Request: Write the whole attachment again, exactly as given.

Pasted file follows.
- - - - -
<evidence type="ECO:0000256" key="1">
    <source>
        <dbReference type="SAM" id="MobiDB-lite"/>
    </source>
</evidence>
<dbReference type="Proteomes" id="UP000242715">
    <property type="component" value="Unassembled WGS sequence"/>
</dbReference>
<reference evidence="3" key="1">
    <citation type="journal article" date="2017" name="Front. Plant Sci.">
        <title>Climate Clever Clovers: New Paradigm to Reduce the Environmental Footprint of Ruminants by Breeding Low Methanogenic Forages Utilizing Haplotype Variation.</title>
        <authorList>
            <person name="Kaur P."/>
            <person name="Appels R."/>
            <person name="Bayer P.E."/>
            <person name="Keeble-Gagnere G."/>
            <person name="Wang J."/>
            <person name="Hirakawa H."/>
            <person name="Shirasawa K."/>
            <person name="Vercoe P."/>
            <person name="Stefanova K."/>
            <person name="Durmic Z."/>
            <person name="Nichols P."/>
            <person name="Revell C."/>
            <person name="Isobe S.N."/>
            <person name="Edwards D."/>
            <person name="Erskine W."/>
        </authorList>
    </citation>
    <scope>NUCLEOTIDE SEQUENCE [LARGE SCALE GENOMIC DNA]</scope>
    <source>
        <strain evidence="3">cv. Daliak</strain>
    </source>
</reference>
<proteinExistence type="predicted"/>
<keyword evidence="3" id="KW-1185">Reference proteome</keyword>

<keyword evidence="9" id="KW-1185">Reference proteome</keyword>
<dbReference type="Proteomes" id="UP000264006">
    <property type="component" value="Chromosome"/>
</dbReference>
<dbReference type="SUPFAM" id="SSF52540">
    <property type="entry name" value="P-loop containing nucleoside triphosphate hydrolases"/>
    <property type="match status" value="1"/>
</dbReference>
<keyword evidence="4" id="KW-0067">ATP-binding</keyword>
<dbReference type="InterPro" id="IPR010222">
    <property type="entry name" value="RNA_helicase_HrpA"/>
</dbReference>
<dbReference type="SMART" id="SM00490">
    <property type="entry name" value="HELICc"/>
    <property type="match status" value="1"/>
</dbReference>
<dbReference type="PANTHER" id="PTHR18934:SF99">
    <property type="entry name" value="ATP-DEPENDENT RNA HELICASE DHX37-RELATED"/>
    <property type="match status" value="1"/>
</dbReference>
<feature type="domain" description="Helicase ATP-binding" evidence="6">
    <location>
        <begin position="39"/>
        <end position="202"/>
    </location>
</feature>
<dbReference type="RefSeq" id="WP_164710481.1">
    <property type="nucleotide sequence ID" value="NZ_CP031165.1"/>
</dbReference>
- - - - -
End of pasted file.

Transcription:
<evidence type="ECO:0000256" key="1">
    <source>
        <dbReference type="SAM" id="MobiDB-lite"/>
    </source>
</evidence>
<dbReference type="Proteomes" id="UP000242715">
    <property type="component" value="Unassembled WGS sequence"/>
</dbReference>
<reference evidence="3" key="1">
    <citation type="journal article" date="2017" name="Front. Plant Sci.">
        <title>Climate Clever Clovers: New Paradigm to Reduce the Environmental Footprint of Ruminants by Breeding Low Methanogenic Forages Utilizing Haplotype Variation.</title>
        <authorList>
            <person name="Kaur P."/>
            <person name="Appels R."/>
            <person name="Bayer P.E."/>
            <person name="Keeble-Gagnere G."/>
            <person name="Wang J."/>
            <person name="Hirakawa H."/>
            <person name="Shirasawa K."/>
            <person name="Vercoe P."/>
            <person name="Stefanova K."/>
            <person name="Durmic Z."/>
            <person name="Nichols P."/>
            <person name="Revell C."/>
            <person name="Isobe S.N."/>
            <person name="Edwards D."/>
            <person name="Erskine W."/>
        </authorList>
    </citation>
    <scope>NUCLEOTIDE SEQUENCE [LARGE SCALE GENOMIC DNA]</scope>
    <source>
        <strain evidence="3">cv. Daliak</strain>
    </source>
</reference>
<proteinExistence type="predicted"/>
<keyword evidence="3" id="KW-1185">Reference proteome</keyword>

<keyword evidence="9" id="KW-1185">Reference proteome</keyword>
<dbReference type="Proteomes" id="UP000264006">
    <property type="component" value="Chromosome"/>
</dbReference>
<dbReference type="SUPFAM" id="SSF52540">
    <property type="entry name" value="P-loop containing nucleoside triphosphate hydrolases"/>
    <property type="match status" value="1"/>
</dbReference>
<keyword evidence="4" id="KW-0067">ATP-binding</keyword>
<dbReference type="InterPro" id="IPR010222">
    <property type="entry name" value="RNA_helicase_HrpA"/>
</dbReference>
<dbReference type="SMART" id="SM00490">
    <property type="entry name" value="HELICc"/>
    <property type="match status" value="1"/>
</dbReference>
<dbReference type="PANTHER" id="PTHR18934:SF99">
    <property type="entry name" value="ATP-DEPENDENT RNA HELICASE DHX37-RELATED"/>
    <property type="match status" value="1"/>
</dbReference>
<feature type="domain" description="Helicase ATP-binding" evidence="6">
    <location>
        <begin position="39"/>
        <end position="202"/>
    </location>
</feature>
<dbReference type="RefSeq" id="WP_164710481.1">
    <property type="nucleotide sequence ID" value="NZ_CP031165.1"/>
</dbReference>